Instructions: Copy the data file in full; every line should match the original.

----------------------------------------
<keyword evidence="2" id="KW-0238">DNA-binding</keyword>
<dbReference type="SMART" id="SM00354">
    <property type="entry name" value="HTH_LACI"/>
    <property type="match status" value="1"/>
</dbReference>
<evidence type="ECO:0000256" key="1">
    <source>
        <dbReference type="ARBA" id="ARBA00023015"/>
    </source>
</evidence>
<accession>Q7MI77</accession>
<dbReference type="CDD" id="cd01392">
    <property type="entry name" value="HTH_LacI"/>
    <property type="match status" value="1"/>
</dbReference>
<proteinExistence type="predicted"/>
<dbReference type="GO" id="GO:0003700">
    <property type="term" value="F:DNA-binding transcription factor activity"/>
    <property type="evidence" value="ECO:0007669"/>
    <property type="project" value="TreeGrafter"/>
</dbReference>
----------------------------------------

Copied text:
<keyword evidence="2" id="KW-0238">DNA-binding</keyword>
<dbReference type="SMART" id="SM00354">
    <property type="entry name" value="HTH_LACI"/>
    <property type="match status" value="1"/>
</dbReference>
<evidence type="ECO:0000256" key="1">
    <source>
        <dbReference type="ARBA" id="ARBA00023015"/>
    </source>
</evidence>
<accession>Q7MI77</accession>
<dbReference type="CDD" id="cd01392">
    <property type="entry name" value="HTH_LacI"/>
    <property type="match status" value="1"/>
</dbReference>
<proteinExistence type="predicted"/>
<dbReference type="GO" id="GO:0003700">
    <property type="term" value="F:DNA-binding transcription factor activity"/>
    <property type="evidence" value="ECO:0007669"/>
    <property type="project" value="TreeGrafter"/>
</dbReference>